Facebook, Intel and Microsoft announced bugs in their software this week. Facebook patched WhatsApp to prevent hackers from using it to install spyware on mobile phones. Intel described its efforts to fix a problem with its chipsets that allow attackers to access private data. Now Microsoft warned that it just patched a bug similar to the WannaCry ransomware crypto-worm that attacked computers around the globe in 2017. The company said that, to its knowledge, no one yet had exploited the Windows vulnerability.
The Wall Street Journal reports that the Windows flaw impacts Windows 7 and Windows Server 2008, as well as Windows 2003 and Windows XP. Although Microsoft doesn’t typically issue patches for such older versions, it did so for the latter two operating systems, underlining the severity of the flaw.
The company “believes it is ‘highly likely’ the flaw will wind up being exploited by malicious software now that it has been publicly disclosed,” and that “future malware that exploits this vulnerability could propagate from vulnerable computer to vulnerable computer in a similar way as the WannaCry malware spread across the globe.” Windows 10 and 8 are not affected.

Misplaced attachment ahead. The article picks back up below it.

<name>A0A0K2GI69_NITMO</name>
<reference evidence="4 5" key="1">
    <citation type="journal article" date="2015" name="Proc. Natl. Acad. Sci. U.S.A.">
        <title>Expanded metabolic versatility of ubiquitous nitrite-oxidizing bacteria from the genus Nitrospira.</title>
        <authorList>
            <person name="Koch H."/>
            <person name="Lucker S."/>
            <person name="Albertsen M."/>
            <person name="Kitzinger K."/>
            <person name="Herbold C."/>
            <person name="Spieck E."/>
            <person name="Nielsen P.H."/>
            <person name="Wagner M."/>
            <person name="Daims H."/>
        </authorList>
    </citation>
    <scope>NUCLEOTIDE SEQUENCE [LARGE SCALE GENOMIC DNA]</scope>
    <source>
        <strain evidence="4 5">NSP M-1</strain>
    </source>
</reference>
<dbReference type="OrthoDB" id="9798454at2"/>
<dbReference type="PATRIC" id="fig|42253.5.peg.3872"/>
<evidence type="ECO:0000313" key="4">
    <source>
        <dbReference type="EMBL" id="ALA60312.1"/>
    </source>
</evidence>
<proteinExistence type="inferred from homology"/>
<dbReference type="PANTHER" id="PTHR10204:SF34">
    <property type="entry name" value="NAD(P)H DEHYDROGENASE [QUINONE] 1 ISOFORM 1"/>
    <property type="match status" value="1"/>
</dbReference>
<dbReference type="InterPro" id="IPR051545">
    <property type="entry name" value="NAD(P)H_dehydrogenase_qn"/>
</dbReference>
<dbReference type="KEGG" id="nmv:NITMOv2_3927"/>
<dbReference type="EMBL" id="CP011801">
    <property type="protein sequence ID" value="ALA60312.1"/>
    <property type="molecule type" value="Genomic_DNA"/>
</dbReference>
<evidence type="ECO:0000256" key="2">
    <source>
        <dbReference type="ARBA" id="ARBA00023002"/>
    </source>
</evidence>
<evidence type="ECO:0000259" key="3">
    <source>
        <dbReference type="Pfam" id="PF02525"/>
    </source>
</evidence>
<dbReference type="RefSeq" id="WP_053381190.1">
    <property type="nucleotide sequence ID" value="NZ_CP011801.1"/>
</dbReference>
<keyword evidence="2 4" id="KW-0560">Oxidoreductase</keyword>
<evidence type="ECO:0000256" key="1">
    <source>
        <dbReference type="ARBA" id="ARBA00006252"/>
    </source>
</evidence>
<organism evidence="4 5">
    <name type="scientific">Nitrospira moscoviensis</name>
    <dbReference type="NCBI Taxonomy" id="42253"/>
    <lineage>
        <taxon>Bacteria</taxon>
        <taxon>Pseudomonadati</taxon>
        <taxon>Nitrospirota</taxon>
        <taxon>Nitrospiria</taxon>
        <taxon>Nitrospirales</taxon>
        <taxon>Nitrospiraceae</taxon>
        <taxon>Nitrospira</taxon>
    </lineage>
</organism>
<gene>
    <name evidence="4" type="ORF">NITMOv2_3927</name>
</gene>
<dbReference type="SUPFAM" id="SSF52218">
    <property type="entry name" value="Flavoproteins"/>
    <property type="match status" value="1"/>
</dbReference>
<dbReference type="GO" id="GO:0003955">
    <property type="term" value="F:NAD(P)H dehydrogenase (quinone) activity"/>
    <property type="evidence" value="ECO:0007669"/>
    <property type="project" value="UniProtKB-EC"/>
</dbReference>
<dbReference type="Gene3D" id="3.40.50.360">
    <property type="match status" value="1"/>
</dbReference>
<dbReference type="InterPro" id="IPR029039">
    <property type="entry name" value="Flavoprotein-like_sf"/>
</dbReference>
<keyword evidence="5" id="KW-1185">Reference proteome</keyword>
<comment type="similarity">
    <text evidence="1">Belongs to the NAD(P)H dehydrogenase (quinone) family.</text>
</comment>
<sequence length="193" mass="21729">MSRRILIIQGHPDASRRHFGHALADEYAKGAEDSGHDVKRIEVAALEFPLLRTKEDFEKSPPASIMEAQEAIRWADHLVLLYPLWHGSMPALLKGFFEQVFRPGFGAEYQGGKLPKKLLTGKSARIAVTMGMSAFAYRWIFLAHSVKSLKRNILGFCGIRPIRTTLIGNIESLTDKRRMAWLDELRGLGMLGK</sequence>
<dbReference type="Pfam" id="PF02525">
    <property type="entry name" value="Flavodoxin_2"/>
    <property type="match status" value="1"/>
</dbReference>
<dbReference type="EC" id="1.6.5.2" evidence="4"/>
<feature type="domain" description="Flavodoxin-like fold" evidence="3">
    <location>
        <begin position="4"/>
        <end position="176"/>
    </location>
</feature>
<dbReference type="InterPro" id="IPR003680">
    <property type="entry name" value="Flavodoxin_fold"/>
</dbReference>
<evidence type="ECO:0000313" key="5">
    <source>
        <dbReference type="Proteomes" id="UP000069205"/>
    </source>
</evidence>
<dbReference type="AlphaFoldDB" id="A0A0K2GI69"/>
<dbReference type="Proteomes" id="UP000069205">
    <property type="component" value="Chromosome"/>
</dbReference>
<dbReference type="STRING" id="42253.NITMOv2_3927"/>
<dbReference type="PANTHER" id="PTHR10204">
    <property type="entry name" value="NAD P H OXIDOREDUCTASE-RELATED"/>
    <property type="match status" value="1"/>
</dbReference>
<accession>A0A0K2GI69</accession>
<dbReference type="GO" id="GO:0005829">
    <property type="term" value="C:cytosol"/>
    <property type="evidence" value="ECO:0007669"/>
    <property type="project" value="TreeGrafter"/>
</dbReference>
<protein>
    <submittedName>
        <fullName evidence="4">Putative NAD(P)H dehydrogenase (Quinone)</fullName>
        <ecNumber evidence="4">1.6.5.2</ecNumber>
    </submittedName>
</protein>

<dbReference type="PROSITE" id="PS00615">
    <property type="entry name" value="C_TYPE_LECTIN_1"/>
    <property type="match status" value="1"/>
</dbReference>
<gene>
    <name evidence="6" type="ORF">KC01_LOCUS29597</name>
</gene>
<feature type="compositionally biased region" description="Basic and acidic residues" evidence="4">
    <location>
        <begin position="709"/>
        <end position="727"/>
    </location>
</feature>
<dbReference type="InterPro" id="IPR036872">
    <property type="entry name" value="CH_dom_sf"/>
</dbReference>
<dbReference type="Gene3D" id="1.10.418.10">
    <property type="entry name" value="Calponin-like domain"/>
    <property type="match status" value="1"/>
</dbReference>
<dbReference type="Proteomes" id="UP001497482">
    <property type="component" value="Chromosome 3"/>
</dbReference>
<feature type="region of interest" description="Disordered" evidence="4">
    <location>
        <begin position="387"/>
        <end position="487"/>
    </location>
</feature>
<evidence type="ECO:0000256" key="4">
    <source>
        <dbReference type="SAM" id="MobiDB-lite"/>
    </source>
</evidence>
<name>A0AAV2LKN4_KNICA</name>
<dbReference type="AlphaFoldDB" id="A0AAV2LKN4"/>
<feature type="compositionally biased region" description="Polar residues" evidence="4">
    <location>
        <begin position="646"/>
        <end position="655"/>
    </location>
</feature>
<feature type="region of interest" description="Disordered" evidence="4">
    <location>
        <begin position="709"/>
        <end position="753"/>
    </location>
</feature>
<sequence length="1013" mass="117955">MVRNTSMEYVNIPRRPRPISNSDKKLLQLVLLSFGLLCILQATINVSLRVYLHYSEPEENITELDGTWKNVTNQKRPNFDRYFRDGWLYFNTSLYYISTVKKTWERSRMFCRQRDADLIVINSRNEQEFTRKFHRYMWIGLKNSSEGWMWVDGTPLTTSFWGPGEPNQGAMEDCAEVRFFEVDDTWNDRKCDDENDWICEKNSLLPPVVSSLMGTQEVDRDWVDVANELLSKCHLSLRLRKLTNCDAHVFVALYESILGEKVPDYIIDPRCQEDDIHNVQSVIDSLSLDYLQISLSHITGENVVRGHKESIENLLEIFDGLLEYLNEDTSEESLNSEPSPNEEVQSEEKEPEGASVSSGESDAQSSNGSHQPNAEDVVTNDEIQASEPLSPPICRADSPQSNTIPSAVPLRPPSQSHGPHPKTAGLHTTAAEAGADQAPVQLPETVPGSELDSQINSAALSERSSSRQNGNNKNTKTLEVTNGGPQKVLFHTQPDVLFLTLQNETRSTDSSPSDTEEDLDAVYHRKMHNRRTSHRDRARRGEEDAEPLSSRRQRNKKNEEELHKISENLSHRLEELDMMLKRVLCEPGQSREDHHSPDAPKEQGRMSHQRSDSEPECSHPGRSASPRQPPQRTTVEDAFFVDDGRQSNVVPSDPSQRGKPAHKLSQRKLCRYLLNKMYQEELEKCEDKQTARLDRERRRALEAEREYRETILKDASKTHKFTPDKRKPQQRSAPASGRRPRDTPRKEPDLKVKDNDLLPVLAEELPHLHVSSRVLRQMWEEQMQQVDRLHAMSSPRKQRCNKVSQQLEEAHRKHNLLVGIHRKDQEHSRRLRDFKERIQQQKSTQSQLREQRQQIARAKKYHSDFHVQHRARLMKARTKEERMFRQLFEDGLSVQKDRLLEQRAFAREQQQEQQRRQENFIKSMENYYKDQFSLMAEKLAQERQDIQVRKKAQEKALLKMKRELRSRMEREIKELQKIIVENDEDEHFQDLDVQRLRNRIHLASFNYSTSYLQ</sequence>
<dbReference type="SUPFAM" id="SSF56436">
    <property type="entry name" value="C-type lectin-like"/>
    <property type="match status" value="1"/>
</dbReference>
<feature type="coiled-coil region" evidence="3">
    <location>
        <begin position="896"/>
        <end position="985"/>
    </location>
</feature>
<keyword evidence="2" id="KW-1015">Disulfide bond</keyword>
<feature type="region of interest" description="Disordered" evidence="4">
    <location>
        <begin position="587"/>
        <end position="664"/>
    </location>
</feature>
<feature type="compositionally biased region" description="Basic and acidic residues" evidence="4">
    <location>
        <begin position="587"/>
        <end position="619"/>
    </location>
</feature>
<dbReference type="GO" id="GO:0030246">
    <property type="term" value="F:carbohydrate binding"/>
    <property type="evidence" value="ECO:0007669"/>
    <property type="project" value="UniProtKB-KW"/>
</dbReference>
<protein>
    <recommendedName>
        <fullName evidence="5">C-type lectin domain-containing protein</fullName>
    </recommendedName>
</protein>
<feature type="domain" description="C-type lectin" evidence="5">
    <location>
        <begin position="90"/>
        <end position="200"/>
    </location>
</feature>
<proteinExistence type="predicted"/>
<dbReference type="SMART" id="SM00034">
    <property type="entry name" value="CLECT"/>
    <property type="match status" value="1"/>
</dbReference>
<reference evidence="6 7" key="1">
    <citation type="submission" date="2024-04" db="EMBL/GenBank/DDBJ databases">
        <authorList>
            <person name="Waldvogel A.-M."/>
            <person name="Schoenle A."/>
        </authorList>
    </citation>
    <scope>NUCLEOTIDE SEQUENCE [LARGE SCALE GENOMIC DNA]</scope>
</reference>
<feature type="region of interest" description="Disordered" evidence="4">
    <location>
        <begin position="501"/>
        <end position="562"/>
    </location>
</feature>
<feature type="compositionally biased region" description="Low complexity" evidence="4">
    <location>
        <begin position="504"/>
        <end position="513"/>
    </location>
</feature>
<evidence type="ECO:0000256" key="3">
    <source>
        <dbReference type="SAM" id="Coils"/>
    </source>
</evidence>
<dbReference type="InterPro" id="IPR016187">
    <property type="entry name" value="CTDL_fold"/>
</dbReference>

Having publicly announced the flaw, the race is now on between those who need to implement the patch and the hackers that want to exploit the vulnerability. WSJ claims that, if past history is any indicator, hackers have the upper hand because “people often are too slow to roll out security enhancements in their software.”
That is exactly what happened with WannaCry; Microsoft provided a patch months before the virus began to spread, but “some companies hadn’t installed the fix, either out of lax security practices or concerns about disrupting their day-to-day operations.” Large institutions such as hospitals and power plants, which “can take months to test and deploy patches to avoid business disruptions,” are particularly at risk.
The possibility that any forthcoming hack will spread worldwide depends on if the code used as part of the worm duplicates itself.